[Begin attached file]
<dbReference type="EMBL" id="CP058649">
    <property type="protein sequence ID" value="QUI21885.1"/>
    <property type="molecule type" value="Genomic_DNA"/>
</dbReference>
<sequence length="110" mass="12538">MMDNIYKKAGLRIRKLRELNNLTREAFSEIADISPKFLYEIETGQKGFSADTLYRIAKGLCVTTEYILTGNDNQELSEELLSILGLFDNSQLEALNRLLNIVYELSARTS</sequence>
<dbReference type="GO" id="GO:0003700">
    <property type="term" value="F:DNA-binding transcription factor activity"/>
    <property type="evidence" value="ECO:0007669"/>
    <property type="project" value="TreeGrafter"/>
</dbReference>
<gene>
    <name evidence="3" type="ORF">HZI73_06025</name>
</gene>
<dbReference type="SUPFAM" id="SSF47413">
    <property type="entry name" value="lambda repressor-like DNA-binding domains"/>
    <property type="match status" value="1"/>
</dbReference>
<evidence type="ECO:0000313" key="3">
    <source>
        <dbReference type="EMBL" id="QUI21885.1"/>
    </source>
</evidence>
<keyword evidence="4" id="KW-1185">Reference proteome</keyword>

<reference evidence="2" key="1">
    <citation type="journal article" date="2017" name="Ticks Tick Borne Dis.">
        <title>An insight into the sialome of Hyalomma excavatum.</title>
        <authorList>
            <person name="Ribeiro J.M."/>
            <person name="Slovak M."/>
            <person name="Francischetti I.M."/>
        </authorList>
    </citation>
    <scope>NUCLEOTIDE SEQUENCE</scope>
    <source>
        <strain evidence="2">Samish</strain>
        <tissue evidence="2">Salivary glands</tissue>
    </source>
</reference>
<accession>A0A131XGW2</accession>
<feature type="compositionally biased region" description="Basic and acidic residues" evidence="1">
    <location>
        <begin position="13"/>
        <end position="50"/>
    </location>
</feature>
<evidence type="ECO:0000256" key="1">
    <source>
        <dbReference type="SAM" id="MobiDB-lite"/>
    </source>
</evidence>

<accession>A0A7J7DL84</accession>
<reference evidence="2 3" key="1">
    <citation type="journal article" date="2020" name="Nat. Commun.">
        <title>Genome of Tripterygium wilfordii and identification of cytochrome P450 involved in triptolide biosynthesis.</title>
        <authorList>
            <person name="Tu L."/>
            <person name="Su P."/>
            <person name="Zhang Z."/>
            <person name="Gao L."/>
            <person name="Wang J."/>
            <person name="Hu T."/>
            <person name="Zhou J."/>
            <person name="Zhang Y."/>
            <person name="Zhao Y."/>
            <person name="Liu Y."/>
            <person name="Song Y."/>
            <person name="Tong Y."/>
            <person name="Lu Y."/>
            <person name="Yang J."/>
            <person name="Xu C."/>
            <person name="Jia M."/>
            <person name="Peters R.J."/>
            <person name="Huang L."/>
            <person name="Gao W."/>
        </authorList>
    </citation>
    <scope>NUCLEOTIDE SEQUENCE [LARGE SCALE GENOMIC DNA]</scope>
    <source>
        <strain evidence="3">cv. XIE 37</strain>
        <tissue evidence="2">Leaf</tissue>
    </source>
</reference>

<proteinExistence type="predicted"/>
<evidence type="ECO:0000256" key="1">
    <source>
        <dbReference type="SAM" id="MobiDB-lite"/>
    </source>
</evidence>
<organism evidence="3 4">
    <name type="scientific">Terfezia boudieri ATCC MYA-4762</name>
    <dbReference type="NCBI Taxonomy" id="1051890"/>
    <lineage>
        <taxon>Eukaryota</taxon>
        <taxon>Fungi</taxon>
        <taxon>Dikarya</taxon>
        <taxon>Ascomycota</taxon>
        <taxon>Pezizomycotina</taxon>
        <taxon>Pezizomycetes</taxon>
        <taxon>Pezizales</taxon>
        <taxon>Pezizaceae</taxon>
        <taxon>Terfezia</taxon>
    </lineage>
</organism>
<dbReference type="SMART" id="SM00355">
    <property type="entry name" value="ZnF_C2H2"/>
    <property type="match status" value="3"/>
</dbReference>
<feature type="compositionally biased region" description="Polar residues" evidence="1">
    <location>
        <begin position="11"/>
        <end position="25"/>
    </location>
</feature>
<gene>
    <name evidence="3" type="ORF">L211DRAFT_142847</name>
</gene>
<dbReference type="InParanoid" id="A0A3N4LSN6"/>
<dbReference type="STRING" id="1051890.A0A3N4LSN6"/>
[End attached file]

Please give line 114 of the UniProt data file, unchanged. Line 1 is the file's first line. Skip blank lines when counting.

<gene>